Window decorations (title bar, borders, etc.) are handled by the window manager, but window contents (menus, etc.) are handled by the application itself. There is no standard mechanism to configure parameters such as background colors.
Most applications use a widget toolkit, such as GTK (used by Gnome), Qt (used by KDE), Motif, Athena (an old, pretty basic one), etc. Some widget toolkits offer a cross-application configuration mechanism. Old-timey toolkits such as Athena and Motif can be configured through X resources. Gtk and Qt have themes, which allow things such as background colors to be configured for all applications using that toolkit. A word of caution with themes: some applications use colors for elements that are not defined by the scheme, and these colors are not always configurable, which can lead to nasty situations like black-on-black because the foreground color is hard-coded in the application and the background color comes from the theme.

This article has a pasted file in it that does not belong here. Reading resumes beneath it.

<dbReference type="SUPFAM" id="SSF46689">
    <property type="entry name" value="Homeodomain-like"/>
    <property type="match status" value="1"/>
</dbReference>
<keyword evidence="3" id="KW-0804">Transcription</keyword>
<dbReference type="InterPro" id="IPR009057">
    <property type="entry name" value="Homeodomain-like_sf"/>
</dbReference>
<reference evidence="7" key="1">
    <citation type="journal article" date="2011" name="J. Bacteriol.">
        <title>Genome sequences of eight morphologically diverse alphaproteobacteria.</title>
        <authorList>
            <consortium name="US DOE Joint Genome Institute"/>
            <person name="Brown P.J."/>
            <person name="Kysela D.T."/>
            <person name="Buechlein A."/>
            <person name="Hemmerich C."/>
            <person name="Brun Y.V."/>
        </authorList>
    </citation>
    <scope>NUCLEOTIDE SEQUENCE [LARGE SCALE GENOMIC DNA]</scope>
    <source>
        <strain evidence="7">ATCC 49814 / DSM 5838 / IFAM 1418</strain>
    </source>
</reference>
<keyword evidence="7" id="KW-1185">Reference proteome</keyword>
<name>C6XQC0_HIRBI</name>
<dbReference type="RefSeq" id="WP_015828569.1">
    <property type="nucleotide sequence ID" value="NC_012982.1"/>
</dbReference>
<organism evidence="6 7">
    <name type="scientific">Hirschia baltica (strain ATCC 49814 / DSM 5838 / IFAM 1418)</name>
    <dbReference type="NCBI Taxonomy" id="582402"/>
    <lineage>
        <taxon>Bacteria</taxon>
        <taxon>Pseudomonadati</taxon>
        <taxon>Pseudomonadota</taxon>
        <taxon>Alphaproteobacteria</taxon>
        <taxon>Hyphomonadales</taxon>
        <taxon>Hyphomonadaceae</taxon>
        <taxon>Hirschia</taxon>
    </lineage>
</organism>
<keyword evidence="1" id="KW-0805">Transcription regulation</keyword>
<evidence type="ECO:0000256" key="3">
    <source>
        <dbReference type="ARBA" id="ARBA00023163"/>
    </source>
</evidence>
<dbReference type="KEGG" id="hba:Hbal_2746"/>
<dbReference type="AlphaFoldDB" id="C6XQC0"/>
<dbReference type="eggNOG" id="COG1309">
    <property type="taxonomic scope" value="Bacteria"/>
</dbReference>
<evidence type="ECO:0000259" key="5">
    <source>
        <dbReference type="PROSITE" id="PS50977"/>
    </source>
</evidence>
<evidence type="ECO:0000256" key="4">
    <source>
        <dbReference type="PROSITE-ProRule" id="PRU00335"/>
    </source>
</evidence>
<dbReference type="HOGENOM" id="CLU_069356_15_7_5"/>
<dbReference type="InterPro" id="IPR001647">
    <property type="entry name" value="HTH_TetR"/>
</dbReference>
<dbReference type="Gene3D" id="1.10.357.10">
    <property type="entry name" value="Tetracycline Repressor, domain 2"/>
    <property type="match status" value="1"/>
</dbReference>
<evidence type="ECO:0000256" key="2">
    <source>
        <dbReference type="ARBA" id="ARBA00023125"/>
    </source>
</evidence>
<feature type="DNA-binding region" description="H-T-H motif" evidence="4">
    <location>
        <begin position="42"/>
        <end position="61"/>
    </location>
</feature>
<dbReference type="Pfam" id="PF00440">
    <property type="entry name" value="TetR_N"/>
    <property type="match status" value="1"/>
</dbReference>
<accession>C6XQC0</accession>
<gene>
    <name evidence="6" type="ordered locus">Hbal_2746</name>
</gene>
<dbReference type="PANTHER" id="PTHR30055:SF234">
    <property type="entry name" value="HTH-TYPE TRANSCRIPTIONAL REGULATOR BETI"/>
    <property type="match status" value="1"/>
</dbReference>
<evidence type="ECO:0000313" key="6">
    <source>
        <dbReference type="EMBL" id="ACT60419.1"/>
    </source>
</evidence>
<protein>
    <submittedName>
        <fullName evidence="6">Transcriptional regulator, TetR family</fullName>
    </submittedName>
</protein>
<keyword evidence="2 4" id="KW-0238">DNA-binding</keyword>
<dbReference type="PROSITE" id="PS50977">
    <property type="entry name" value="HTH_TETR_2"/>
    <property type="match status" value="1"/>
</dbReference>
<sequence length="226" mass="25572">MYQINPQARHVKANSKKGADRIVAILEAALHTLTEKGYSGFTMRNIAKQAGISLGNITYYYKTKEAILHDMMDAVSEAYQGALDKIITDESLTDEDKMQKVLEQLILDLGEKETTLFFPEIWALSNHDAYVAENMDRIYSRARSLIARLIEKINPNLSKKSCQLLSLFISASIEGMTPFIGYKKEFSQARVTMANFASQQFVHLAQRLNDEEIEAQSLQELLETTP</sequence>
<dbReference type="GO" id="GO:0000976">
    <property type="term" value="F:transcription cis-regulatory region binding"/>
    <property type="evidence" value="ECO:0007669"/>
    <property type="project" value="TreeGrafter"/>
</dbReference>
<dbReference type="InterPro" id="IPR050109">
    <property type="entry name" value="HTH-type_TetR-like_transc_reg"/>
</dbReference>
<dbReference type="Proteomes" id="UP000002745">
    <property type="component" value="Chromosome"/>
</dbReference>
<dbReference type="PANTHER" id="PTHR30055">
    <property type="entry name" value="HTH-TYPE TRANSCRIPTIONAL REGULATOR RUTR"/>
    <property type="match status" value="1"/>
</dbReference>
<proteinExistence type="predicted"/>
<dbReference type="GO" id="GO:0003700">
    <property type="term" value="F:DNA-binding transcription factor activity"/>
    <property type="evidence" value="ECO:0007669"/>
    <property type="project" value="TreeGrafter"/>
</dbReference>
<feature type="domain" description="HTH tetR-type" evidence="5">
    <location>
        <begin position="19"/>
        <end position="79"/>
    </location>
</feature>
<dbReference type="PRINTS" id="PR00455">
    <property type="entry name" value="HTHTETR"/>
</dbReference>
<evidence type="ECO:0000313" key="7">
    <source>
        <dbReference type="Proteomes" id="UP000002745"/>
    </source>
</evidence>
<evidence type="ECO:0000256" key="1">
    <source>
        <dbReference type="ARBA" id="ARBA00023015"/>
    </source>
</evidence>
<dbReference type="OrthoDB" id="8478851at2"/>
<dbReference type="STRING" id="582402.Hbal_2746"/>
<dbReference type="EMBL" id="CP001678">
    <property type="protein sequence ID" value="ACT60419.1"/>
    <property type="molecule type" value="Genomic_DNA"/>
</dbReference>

PCManFM, Leafpad and Audacity are all based on GTK (it's the most popular toolkit these days). This explains why their appearance is similar. You can change their appearance by selecting a different theme. There is a selection of themes available on the Gnome site; your distribution probably includes a few of them. Different versions of GTK use different themes; to see what version of GTK a program is linked with, run e.g.
ldd /usr/bin/audacity | grep libgtk and look at the version number after
libgtk-. There are several tools you can use to view and switch GTK themes, including
gnome-tweak-tool and several possibilities listed in the Arch Wiki.